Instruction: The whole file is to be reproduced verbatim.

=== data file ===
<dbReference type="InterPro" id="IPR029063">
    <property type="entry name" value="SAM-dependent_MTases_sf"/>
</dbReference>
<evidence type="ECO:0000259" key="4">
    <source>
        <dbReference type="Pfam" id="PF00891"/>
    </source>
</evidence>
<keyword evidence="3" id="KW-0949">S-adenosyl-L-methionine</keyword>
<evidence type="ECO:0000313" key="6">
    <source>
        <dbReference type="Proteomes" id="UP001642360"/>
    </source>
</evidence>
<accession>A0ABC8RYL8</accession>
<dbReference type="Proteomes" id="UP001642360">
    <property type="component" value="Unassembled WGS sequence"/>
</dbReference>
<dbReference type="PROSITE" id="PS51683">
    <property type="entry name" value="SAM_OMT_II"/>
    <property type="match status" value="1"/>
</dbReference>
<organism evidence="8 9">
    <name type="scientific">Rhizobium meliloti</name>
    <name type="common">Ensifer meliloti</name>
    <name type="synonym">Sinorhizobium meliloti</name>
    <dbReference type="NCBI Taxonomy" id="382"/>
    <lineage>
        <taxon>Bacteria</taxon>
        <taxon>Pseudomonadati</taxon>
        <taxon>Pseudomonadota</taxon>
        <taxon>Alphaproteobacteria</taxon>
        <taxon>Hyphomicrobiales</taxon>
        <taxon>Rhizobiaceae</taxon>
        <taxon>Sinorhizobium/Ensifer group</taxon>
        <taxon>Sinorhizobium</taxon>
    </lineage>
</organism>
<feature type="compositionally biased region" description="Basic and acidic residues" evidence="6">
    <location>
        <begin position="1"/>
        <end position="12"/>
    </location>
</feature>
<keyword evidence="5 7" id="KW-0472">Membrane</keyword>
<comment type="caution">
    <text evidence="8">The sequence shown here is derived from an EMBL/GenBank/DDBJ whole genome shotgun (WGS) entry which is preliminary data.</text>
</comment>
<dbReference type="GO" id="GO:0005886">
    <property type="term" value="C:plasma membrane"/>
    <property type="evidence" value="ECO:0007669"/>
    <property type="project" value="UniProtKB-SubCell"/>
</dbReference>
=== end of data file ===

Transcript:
<dbReference type="InterPro" id="IPR029063">
    <property type="entry name" value="SAM-dependent_MTases_sf"/>
</dbReference>
<evidence type="ECO:0000259" key="4">
    <source>
        <dbReference type="Pfam" id="PF00891"/>
    </source>
</evidence>
<keyword evidence="3" id="KW-0949">S-adenosyl-L-methionine</keyword>
<evidence type="ECO:0000313" key="6">
    <source>
        <dbReference type="Proteomes" id="UP001642360"/>
    </source>
</evidence>
<accession>A0ABC8RYL8</accession>
<dbReference type="Proteomes" id="UP001642360">
    <property type="component" value="Unassembled WGS sequence"/>
</dbReference>
<dbReference type="PROSITE" id="PS51683">
    <property type="entry name" value="SAM_OMT_II"/>
    <property type="match status" value="1"/>
</dbReference>
<organism evidence="8 9">
    <name type="scientific">Rhizobium meliloti</name>
    <name type="common">Ensifer meliloti</name>
    <name type="synonym">Sinorhizobium meliloti</name>
    <dbReference type="NCBI Taxonomy" id="382"/>
    <lineage>
        <taxon>Bacteria</taxon>
        <taxon>Pseudomonadati</taxon>
        <taxon>Pseudomonadota</taxon>
        <taxon>Alphaproteobacteria</taxon>
        <taxon>Hyphomicrobiales</taxon>
        <taxon>Rhizobiaceae</taxon>
        <taxon>Sinorhizobium/Ensifer group</taxon>
        <taxon>Sinorhizobium</taxon>
    </lineage>
</organism>
<feature type="compositionally biased region" description="Basic and acidic residues" evidence="6">
    <location>
        <begin position="1"/>
        <end position="12"/>
    </location>
</feature>
<keyword evidence="5 7" id="KW-0472">Membrane</keyword>
<comment type="caution">
    <text evidence="8">The sequence shown here is derived from an EMBL/GenBank/DDBJ whole genome shotgun (WGS) entry which is preliminary data.</text>
</comment>
<dbReference type="GO" id="GO:0005886">
    <property type="term" value="C:plasma membrane"/>
    <property type="evidence" value="ECO:0007669"/>
    <property type="project" value="UniProtKB-SubCell"/>
</dbReference>